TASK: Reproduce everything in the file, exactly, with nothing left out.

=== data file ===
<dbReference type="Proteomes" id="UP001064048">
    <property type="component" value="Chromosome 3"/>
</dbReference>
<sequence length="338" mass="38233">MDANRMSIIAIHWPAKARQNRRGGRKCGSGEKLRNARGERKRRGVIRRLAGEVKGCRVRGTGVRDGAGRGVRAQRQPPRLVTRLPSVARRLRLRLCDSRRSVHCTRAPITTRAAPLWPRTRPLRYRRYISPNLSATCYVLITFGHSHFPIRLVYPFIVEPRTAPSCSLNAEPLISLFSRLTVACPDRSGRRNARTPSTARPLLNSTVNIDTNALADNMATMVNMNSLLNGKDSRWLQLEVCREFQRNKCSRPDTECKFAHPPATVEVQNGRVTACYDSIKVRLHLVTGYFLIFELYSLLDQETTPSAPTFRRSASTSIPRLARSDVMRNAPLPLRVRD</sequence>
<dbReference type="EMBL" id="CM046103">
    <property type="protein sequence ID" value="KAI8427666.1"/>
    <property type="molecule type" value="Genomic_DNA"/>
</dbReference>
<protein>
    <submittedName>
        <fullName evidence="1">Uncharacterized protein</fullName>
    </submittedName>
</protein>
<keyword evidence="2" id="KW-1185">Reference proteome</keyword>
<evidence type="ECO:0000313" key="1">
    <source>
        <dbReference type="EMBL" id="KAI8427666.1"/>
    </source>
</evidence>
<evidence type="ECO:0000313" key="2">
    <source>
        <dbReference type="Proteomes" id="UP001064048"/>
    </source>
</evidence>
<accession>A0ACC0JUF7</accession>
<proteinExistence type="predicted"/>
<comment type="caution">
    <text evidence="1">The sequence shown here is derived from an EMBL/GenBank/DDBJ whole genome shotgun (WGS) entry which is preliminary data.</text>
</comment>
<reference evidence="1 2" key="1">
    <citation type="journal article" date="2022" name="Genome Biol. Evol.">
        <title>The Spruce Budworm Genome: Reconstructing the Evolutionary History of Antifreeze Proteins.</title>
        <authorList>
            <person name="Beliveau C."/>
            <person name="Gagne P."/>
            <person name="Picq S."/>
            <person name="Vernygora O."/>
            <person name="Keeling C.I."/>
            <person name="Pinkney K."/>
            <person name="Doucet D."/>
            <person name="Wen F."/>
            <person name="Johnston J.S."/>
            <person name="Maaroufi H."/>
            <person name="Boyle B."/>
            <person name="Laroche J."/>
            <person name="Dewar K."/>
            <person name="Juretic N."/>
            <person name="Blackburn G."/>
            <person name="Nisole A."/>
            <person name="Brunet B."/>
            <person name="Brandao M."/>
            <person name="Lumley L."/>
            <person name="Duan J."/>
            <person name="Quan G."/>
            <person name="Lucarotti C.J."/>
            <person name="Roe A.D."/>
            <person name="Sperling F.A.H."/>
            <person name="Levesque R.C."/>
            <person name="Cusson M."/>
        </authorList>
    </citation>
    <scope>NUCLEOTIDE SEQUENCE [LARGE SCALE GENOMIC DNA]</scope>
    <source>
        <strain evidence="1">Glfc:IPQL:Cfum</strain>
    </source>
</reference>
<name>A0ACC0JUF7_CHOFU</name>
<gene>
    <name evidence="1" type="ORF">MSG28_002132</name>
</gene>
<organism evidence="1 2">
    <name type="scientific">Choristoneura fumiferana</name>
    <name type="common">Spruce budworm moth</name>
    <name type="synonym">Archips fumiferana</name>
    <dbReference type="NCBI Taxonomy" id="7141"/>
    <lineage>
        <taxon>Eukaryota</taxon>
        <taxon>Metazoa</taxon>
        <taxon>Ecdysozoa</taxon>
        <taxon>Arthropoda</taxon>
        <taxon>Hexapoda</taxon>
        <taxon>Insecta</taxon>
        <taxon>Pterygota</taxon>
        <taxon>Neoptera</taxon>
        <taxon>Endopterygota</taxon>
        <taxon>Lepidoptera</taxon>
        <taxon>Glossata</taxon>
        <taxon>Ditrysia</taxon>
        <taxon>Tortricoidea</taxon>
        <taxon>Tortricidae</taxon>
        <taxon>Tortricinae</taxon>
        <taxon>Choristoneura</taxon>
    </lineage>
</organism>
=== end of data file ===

<dbReference type="Proteomes" id="UP001064048">
    <property type="component" value="Chromosome 3"/>
</dbReference>
<sequence length="338" mass="38233">MDANRMSIIAIHWPAKARQNRRGGRKCGSGEKLRNARGERKRRGVIRRLAGEVKGCRVRGTGVRDGAGRGVRAQRQPPRLVTRLPSVARRLRLRLCDSRRSVHCTRAPITTRAAPLWPRTRPLRYRRYISPNLSATCYVLITFGHSHFPIRLVYPFIVEPRTAPSCSLNAEPLISLFSRLTVACPDRSGRRNARTPSTARPLLNSTVNIDTNALADNMATMVNMNSLLNGKDSRWLQLEVCREFQRNKCSRPDTECKFAHPPATVEVQNGRVTACYDSIKVRLHLVTGYFLIFELYSLLDQETTPSAPTFRRSASTSIPRLARSDVMRNAPLPLRVRD</sequence>
<dbReference type="EMBL" id="CM046103">
    <property type="protein sequence ID" value="KAI8427666.1"/>
    <property type="molecule type" value="Genomic_DNA"/>
</dbReference>
<protein>
    <submittedName>
        <fullName evidence="1">Uncharacterized protein</fullName>
    </submittedName>
</protein>
<keyword evidence="2" id="KW-1185">Reference proteome</keyword>
<evidence type="ECO:0000313" key="1">
    <source>
        <dbReference type="EMBL" id="KAI8427666.1"/>
    </source>
</evidence>
<evidence type="ECO:0000313" key="2">
    <source>
        <dbReference type="Proteomes" id="UP001064048"/>
    </source>
</evidence>
<accession>A0ACC0JUF7</accession>
<proteinExistence type="predicted"/>
<comment type="caution">
    <text evidence="1">The sequence shown here is derived from an EMBL/GenBank/DDBJ whole genome shotgun (WGS) entry which is preliminary data.</text>
</comment>
<reference evidence="1 2" key="1">
    <citation type="journal article" date="2022" name="Genome Biol. Evol.">
        <title>The Spruce Budworm Genome: Reconstructing the Evolutionary History of Antifreeze Proteins.</title>
        <authorList>
            <person name="Beliveau C."/>
            <person name="Gagne P."/>
            <person name="Picq S."/>
            <person name="Vernygora O."/>
            <person name="Keeling C.I."/>
            <person name="Pinkney K."/>
            <person name="Doucet D."/>
            <person name="Wen F."/>
            <person name="Johnston J.S."/>
            <person name="Maaroufi H."/>
            <person name="Boyle B."/>
            <person name="Laroche J."/>
            <person name="Dewar K."/>
            <person name="Juretic N."/>
            <person name="Blackburn G."/>
            <person name="Nisole A."/>
            <person name="Brunet B."/>
            <person name="Brandao M."/>
            <person name="Lumley L."/>
            <person name="Duan J."/>
            <person name="Quan G."/>
            <person name="Lucarotti C.J."/>
            <person name="Roe A.D."/>
            <person name="Sperling F.A.H."/>
            <person name="Levesque R.C."/>
            <person name="Cusson M."/>
        </authorList>
    </citation>
    <scope>NUCLEOTIDE SEQUENCE [LARGE SCALE GENOMIC DNA]</scope>
    <source>
        <strain evidence="1">Glfc:IPQL:Cfum</strain>
    </source>
</reference>
<name>A0ACC0JUF7_CHOFU</name>
<gene>
    <name evidence="1" type="ORF">MSG28_002132</name>
</gene>
<organism evidence="1 2">
    <name type="scientific">Choristoneura fumiferana</name>
    <name type="common">Spruce budworm moth</name>
    <name type="synonym">Archips fumiferana</name>
    <dbReference type="NCBI Taxonomy" id="7141"/>
    <lineage>
        <taxon>Eukaryota</taxon>
        <taxon>Metazoa</taxon>
        <taxon>Ecdysozoa</taxon>
        <taxon>Arthropoda</taxon>
        <taxon>Hexapoda</taxon>
        <taxon>Insecta</taxon>
        <taxon>Pterygota</taxon>
        <taxon>Neoptera</taxon>
        <taxon>Endopterygota</taxon>
        <taxon>Lepidoptera</taxon>
        <taxon>Glossata</taxon>
        <taxon>Ditrysia</taxon>
        <taxon>Tortricoidea</taxon>
        <taxon>Tortricidae</taxon>
        <taxon>Tortricinae</taxon>
        <taxon>Choristoneura</taxon>
    </lineage>
</organism>